Category Archives: Oceans

IPCC “changing Gulf Stream” orthodoxy falsified.

“A huge circulation pattern in the Atlantic Ocean took a starring role in the 2004 movie “The Day After Tomorrow.” In that fictional tale the global oceanic current suddenly stops and New York City freezes over. While many aspects of the movie are unrealistic, oceanographers are concerned about the long-term stability of the Atlantic Ocean circulation, and previous studies show that it has slowed dramatically in the past decade. New research from the University of Washington and the Ocean University of China finds the slowdown is not caused by global warming but is part of regular, decades-long cycle that will affect temperatures in coming decades.” click here

Florida Bay islands grow in size

“Instead of inundation from sea level rise, 80% of assessed Florida Bay (USA) islands grew in area during 1953-2014, prototyping a global-scale trend in island resistance to rising seas.” click here

Impact of CO2 on ocean chemistry

“The pH value higher than 7 allows seawater to dissolve and react huge amounts of CO2 , carbon dioxide, thus affecting the amount of this gas in the atmosphere by absorbing excess of it. To calculate this excess in respect to what would be the true equilibrium value in the air, all of the chemical reactions involved have to be simultaneously computed, accounting for their equilibrium constants, which in turn depend on temperature.” click here

Southern ocean temperature pattern refutes climate models

“The IPCC report said “Feedbacks associated with changes in sea ice and snow amplify surface warming near the poles” and gave several supporting references. But the Southern Oceans temperature pattern above shows the exact opposite: the further south you get, the greater the rate of cooling. In fact, at almost the precise latitude where the IPCC expected the most amplified warming there was some of the fastest cooling on the planet! [Note where zero trend is on the Y axis].” click here

Sea surface temperature drives global climate

Andrea J. Dittus et al. Understanding the role of sea surface temperature-forcing for variability in global temperature and precipitation extremes. Weather and Climate Extremes Volume 21, September 2018, Pages 1-9.

The oceans are a well-known source of natural variability in the climate system, although their ability to account for inter-annual variations of temperature and precipitation extremes over land remains unclear. In this study, the role of sea-surface temperature (SST)-forcing is investigated for variability and trends in a range of commonly used temperature and precipitation extreme indices over the period 1959 to 2013. Using atmospheric simulations forced by observed SST and sea-ice concentrations (SIC) from three models participating in the Climate of the Twentieth Century Plus (C20C+) Project, results show that oceanic boundary conditions drive a substantial fraction of inter-annual variability in global average temperature extreme indices, as well as, to a lower extent, for precipitation extremes. The observed trends in temperature extremes are generally well captured by the SST-forced simulations although some regional features such as the lack of warming in daytime warm temperature extremes over South America are not reproduced in the model simulations. Furthermore, the models simulate too strong increases in warm day frequency compared to observations over North America. For extreme precipitation trends, the accuracy of the simulated trend pattern is regionally variable, and a thorough assessment is difficult due to the lack of locally significant trends in the observations. This study shows that prescribing SST and SIC holds potential predictability for extremes in some (mainly tropical) regions at the inter-annual time-scale.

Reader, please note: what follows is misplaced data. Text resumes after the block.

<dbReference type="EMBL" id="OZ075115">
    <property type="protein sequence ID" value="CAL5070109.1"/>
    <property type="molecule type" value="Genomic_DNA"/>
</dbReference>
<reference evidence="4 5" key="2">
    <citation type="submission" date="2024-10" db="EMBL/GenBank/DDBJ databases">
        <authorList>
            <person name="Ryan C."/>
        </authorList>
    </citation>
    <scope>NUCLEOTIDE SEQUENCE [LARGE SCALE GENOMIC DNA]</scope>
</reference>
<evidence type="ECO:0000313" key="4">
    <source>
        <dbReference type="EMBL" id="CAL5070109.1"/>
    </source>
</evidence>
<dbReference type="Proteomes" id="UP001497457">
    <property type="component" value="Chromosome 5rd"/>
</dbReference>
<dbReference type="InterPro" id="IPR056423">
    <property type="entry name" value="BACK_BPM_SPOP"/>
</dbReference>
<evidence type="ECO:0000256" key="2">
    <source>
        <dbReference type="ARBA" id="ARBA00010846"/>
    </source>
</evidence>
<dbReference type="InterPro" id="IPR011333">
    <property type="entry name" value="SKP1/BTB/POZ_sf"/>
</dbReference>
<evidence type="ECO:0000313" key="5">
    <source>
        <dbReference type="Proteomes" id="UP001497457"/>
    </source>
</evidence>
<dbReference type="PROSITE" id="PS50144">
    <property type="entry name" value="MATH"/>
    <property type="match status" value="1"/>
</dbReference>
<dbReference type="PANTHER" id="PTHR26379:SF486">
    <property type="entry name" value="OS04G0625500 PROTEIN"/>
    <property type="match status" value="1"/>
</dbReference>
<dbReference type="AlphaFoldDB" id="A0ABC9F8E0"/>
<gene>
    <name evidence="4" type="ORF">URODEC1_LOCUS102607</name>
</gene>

Rising CO2 is coincident with less, not more ocean acidification

“A modest long-term (1800s-present) declining trend in ocean pH values predominantly occurred prior to 1930, or before anthropogenic CO2 emissions began rising precipitously. Since 1930, seawater pH trends have risen slightly, meaning sharply rising CO2 has been coincident with less, not more, ocean “acidification”.” click here

Increase in atmospheric CO2 attributed to deep Pacific Ocean

Jianghui Du, Brian A. Haley, Alan C. Mix, Maureen H. Walczak & Summer K. Praetorius. Flushing of the deep Pacific Ocean and the deglacial rise of atmospheric CO2 concentrations Nature Geoscience (2018)

During the last deglaciation (19,000–9,000 years ago), atmospheric CO2 increased by about 80 ppm. Understanding the mechanisms responsible for this change is a central theme of palaeoclimatology, relevant for predicting future CO2 transfers in a warming world. Deglacial CO2 rise hypothetically tapped an accumulated deep Pacific carbon reservoir, but the processes remain elusive as they are underconstrained by existing tracers. Here we report high-resolution authigenic neodymium isotope data in North Pacific sediment cores and infer abyssal Pacific overturning weaker than today during the Last Glacial Maximum but intermittently stronger during steps of deglacial CO2 rise. Radiocarbon evidence suggestive of relatively ‘old’ deglacial deep Pacific water is reinterpreted here as an increase in preformed 14C age of subsurface waters sourced near Antarctica, consistent with movement of aged carbon out of the deep ocean and release of CO2 to the atmosphere during the abyssal flushing events. The timing of neodymium isotope changes suggests that deglacial acceleration of Pacific abyssal circulation tracked Southern Hemisphere warming, sea-ice retreat and increase of mean ocean temperature. The inferred magnitude of circulation changes is consistent with deep Pacific flushing as a significant, and perhaps dominant, control of the deglacial rise of atmospheric CO2.